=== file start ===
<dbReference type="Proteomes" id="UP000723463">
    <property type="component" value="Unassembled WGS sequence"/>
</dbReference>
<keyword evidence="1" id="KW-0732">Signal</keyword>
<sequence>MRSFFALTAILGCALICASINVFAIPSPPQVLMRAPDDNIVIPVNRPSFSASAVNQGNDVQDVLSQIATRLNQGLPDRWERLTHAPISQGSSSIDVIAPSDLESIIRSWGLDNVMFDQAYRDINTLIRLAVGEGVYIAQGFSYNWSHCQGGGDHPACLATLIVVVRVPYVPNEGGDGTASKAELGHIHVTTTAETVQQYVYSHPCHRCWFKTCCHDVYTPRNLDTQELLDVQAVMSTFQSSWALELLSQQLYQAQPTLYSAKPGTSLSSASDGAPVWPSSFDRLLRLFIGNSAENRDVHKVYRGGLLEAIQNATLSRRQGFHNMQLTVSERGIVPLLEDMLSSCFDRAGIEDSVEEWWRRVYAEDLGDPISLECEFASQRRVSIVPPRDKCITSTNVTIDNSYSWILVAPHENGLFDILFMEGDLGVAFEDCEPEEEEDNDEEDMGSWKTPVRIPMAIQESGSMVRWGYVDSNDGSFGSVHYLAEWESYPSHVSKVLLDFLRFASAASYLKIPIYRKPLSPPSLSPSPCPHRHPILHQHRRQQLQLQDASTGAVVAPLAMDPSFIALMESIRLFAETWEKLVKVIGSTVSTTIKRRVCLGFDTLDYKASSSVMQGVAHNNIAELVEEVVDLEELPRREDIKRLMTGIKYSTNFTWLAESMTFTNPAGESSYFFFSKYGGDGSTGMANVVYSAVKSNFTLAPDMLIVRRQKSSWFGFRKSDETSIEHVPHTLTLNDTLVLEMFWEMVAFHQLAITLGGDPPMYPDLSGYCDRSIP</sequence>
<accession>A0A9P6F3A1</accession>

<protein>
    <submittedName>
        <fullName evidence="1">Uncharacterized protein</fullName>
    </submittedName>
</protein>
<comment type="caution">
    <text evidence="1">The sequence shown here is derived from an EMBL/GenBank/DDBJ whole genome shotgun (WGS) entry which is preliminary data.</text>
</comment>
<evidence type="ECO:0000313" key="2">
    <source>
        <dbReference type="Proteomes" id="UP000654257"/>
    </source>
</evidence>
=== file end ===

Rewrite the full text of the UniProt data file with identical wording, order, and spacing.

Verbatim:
<dbReference type="Proteomes" id="UP000723463">
    <property type="component" value="Unassembled WGS sequence"/>
</dbReference>
<keyword evidence="1" id="KW-0732">Signal</keyword>
<sequence>MRSFFALTAILGCALICASINVFAIPSPPQVLMRAPDDNIVIPVNRPSFSASAVNQGNDVQDVLSQIATRLNQGLPDRWERLTHAPISQGSSSIDVIAPSDLESIIRSWGLDNVMFDQAYRDINTLIRLAVGEGVYIAQGFSYNWSHCQGGGDHPACLATLIVVVRVPYVPNEGGDGTASKAELGHIHVTTTAETVQQYVYSHPCHRCWFKTCCHDVYTPRNLDTQELLDVQAVMSTFQSSWALELLSQQLYQAQPTLYSAKPGTSLSSASDGAPVWPSSFDRLLRLFIGNSAENRDVHKVYRGGLLEAIQNATLSRRQGFHNMQLTVSERGIVPLLEDMLSSCFDRAGIEDSVEEWWRRVYAEDLGDPISLECEFASQRRVSIVPPRDKCITSTNVTIDNSYSWILVAPHENGLFDILFMEGDLGVAFEDCEPEEEEDNDEEDMGSWKTPVRIPMAIQESGSMVRWGYVDSNDGSFGSVHYLAEWESYPSHVSKVLLDFLRFASAASYLKIPIYRKPLSPPSLSPSPCPHRHPILHQHRRQQLQLQDASTGAVVAPLAMDPSFIALMESIRLFAETWEKLVKVIGSTVSTTIKRRVCLGFDTLDYKASSSVMQGVAHNNIAELVEEVVDLEELPRREDIKRLMTGIKYSTNFTWLAESMTFTNPAGESSYFFFSKYGGDGSTGMANVVYSAVKSNFTLAPDMLIVRRQKSSWFGFRKSDETSIEHVPHTLTLNDTLVLEMFWEMVAFHQLAITLGGDPPMYPDLSGYCDRSIP</sequence>
<accession>A0A9P6F3A1</accession>

<protein>
    <submittedName>
        <fullName evidence="1">Uncharacterized protein</fullName>
    </submittedName>
</protein>
<comment type="caution">
    <text evidence="1">The sequence shown here is derived from an EMBL/GenBank/DDBJ whole genome shotgun (WGS) entry which is preliminary data.</text>
</comment>
<evidence type="ECO:0000313" key="2">
    <source>
        <dbReference type="Proteomes" id="UP000654257"/>
    </source>
</evidence>